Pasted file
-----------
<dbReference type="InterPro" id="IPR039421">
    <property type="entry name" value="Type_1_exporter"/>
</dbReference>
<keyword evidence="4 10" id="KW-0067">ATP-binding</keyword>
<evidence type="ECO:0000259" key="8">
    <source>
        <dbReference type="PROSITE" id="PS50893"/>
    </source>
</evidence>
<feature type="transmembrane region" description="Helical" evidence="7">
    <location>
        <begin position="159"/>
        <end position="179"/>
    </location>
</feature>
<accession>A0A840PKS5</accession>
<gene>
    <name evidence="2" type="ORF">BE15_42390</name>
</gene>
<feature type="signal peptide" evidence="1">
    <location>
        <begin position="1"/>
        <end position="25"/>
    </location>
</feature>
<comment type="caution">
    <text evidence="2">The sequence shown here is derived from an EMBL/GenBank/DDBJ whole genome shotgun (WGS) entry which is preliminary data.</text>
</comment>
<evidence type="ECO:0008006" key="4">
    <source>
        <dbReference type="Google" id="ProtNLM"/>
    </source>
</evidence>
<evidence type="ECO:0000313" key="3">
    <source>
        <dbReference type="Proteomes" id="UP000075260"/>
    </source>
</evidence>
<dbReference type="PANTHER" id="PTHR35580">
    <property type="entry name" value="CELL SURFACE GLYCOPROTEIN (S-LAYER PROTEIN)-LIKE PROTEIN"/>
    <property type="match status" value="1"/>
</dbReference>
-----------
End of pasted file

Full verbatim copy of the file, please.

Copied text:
<dbReference type="InterPro" id="IPR039421">
    <property type="entry name" value="Type_1_exporter"/>
</dbReference>
<keyword evidence="4 10" id="KW-0067">ATP-binding</keyword>
<evidence type="ECO:0000259" key="8">
    <source>
        <dbReference type="PROSITE" id="PS50893"/>
    </source>
</evidence>
<feature type="transmembrane region" description="Helical" evidence="7">
    <location>
        <begin position="159"/>
        <end position="179"/>
    </location>
</feature>
<accession>A0A840PKS5</accession>
<gene>
    <name evidence="2" type="ORF">BE15_42390</name>
</gene>
<feature type="signal peptide" evidence="1">
    <location>
        <begin position="1"/>
        <end position="25"/>
    </location>
</feature>
<comment type="caution">
    <text evidence="2">The sequence shown here is derived from an EMBL/GenBank/DDBJ whole genome shotgun (WGS) entry which is preliminary data.</text>
</comment>
<evidence type="ECO:0008006" key="4">
    <source>
        <dbReference type="Google" id="ProtNLM"/>
    </source>
</evidence>
<evidence type="ECO:0000313" key="3">
    <source>
        <dbReference type="Proteomes" id="UP000075260"/>
    </source>
</evidence>
<dbReference type="PANTHER" id="PTHR35580">
    <property type="entry name" value="CELL SURFACE GLYCOPROTEIN (S-LAYER PROTEIN)-LIKE PROTEIN"/>
    <property type="match status" value="1"/>
</dbReference>